I Came Home Today

It has been a long time coming. Stepping off the plane was a dizzying experience, my senses overwhelmed by bright colors and clean air, the stark opposite from the dull polluted gray that is NY. It was also surreal. Not because I couldn’t believe it but because I felt like a part of me never left the last time I was here, and that I was just picking up where I left off. Surreal because suddenly I couldn’t tell you where the past 2 years of my life had gone as it all became a blur, a dream. I’m disoriented. It’s the feeling of stepping into a new life that you’ve seemingly already had established, that it was all just ready for your body to get with the program. It is also a sort of reincarnation in leu of what was left behind.

I’m in a personal year number of 1, a year for transformation and manifestation, as is the entire world. The last nine years of my life is a closed book now, and this is a new one. A continuation of the story, but its own story nonetheless, completely untethered and with my own hand guiding the pen. This year will set the stage for the next nine years of my life. It’s a year to remember, and a year for the history books (and globally too). What will I make with the resources at hand? What resources do I even have at my disposal? I’ve set out to discover just that.

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While walking through the community I live in, I noticed how shut up each house was despite the beautiful weather and fresh ocean air. It was then that I began to  have the passing feeling that my history in NY is actually a blessing. These people have no appreciation for the weather or beautiful scenery because they’ve never had to live without it. They’ve never had to live as caged animals for half of the year, or to have an uninhabitable climate where the air hurts your skin upon contact. Or perhaps these people have made their cages and prefer it there. Either way, I see my past as a blessing in this way, and so my windows will remain open.

I don’t and will never understand how people can see nature as a luxury. With all the  tourists here, my immediate thought towards them wasn’t negative. It was “Wow, I get to live somewhere that people pay money to visit when they’re not working.” I wonder, do people know why it feels so good to be here? It is because the soul says ‘Ah! Finally. Something that is real enough to bring nourishment.’ If we don’t consider that a priority, or if we don’t appreciate it when it’s right in front of us, then we are as plastic as the things we buy.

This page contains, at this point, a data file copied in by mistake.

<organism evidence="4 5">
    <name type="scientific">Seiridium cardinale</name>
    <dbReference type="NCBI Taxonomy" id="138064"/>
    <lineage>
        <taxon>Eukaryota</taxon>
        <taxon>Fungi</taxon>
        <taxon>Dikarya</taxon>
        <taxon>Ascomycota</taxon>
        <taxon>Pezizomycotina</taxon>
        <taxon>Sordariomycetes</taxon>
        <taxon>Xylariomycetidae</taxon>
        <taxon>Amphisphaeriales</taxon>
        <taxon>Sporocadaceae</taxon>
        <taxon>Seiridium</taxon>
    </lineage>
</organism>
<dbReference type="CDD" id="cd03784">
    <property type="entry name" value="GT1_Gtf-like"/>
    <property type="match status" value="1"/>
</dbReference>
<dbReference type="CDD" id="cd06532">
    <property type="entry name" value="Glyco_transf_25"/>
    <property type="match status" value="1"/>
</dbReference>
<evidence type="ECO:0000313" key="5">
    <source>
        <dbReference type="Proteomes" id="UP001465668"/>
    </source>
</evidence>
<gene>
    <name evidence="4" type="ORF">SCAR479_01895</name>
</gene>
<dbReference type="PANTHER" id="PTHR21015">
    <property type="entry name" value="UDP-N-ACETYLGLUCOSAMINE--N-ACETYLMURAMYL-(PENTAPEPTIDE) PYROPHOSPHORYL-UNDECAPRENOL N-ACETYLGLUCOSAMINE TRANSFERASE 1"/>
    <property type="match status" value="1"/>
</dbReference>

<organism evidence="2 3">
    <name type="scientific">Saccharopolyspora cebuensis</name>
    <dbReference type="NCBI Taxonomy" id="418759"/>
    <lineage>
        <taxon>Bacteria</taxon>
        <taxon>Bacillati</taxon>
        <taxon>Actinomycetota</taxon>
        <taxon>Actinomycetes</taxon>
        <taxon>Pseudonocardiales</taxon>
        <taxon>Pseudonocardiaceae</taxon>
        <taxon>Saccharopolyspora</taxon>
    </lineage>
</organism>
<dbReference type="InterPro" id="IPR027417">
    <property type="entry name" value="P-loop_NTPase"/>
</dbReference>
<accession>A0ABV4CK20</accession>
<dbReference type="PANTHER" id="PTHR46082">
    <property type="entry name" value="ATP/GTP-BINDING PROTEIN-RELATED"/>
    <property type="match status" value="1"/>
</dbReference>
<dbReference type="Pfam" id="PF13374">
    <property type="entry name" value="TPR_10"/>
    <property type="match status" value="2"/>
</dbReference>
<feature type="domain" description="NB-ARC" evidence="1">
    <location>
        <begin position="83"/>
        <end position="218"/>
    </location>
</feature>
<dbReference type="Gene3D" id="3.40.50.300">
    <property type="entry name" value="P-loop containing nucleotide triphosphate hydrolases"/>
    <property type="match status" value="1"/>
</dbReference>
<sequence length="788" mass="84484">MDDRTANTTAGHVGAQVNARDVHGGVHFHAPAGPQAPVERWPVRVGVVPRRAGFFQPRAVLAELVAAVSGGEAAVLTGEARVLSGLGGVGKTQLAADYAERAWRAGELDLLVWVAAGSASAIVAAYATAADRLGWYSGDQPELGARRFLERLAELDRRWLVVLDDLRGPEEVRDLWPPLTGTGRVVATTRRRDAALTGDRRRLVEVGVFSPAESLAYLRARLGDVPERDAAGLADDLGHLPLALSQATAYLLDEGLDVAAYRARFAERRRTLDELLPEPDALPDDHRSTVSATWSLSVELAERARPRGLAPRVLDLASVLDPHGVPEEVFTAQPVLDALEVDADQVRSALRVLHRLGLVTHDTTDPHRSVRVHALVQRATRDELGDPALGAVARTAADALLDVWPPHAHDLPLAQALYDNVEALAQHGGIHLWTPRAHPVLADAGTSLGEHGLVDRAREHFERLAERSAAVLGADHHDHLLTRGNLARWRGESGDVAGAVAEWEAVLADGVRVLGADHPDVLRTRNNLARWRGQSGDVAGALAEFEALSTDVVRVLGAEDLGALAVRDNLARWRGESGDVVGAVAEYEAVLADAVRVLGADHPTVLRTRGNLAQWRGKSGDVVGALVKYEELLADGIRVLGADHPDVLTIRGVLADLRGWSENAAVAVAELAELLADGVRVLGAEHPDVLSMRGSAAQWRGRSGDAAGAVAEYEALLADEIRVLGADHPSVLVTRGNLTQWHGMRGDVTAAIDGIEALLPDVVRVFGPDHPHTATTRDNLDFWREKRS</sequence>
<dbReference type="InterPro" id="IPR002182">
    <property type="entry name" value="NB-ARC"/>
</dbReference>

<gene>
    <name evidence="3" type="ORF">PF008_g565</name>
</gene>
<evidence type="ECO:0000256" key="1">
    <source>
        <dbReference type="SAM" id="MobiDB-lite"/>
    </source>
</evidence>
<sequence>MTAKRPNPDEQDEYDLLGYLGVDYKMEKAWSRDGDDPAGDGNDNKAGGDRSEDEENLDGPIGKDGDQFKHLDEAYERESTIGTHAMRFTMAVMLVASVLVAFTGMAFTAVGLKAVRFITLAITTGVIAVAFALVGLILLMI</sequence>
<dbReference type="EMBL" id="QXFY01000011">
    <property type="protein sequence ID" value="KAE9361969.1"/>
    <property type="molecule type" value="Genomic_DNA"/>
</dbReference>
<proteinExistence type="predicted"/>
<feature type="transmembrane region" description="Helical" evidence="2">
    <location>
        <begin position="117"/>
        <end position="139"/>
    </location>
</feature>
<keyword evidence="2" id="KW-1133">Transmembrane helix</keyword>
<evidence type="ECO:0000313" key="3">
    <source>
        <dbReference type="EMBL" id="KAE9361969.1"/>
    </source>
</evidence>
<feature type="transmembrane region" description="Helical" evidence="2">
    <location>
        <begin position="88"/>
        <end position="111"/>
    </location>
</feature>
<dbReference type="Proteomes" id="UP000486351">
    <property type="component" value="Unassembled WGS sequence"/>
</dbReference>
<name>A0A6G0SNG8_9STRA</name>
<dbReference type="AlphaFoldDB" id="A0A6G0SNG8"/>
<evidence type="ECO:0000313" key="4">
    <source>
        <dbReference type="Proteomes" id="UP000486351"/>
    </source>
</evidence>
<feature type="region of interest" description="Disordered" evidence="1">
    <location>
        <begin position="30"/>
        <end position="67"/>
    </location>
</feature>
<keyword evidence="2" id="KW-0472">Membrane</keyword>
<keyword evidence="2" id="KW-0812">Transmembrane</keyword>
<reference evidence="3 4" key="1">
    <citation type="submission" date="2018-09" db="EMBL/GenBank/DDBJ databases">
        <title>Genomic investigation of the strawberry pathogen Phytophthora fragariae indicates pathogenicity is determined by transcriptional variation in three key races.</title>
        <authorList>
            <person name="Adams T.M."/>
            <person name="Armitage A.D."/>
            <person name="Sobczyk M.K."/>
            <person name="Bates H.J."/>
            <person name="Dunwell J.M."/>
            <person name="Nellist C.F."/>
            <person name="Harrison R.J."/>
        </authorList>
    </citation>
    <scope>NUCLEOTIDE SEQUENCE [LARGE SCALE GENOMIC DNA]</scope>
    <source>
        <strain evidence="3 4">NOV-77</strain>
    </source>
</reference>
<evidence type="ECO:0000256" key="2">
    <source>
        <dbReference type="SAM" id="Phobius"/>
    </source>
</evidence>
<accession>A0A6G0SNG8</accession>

Although I haven’t had the opportunity to post in a while, I recently had the honor to be a guest on Writer Emily Mundell’s blog. Thanks again Emily. Here is the link to that post, which was about my stance on internal inspiration .

Also, thank you Marci Brockmann, Joe Milians, and Jen Dougherty for becoming a patron for Metanoia!

If you like my work and would like to support my endeavors, please visit my Patreon page and explore what services I have to offer.

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Perpetual Moment

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Heaven is not so much a place as it is a perpetual moment.

The air is somehow both cool and warm as I breathe the saline scent of ocean air into my lungs. There’s no one in sight when I scan the horizon, but I do not feel alone. In fact, I feel more accompanied than I ever have been. The sunrise is welcomed, casting slightly different shades of orange and gold than it did when it left the day before. I drift off into contemplation…

I’ve learned at a very young age that people can be an unreliable source of love. It’s not necessarily their fault, we are only human. Families move. People lose interest, find a new person, or new group to associate with. In the worst cases, some will even be subjected to their own mortality early on. It’s not complicated. Others are not always going to be there for you, whether they can help it or not.

I’ve also come to find that everyone has a different idea of loyalty, and that others won’t always try to see from different perspectives in the way I do. I’ve become accustomed to the fickleness of human beings, even learned to anticipate it.

However, it is true what they say: when one door closes, another one opens, and sometimes for a good reason.

I had a unique childhood, cast away on barrier islands on the south shore of Long Island. I was able to find love in the extraordinary, beyond flesh and bone, and I am thankful for it. I found love in the persistent undulation of the Atlantic. I found love not just in the heart of others, but in the heart of nature. I found solace in the relentless way waves crash and recede. I found it in the micro and macro cosmos of all things, both living and seemingly inert. I found it in the potential of a drop of salt water. I developed a deeper appreciation for the physical properties and processes that govern our world. I began to associate love with what was raw, and unseen, as I knew there was more than what my eyes informed me.

I’ve learned almost everything I need to carry on with life in the temple of nature, a perpetual moment of love.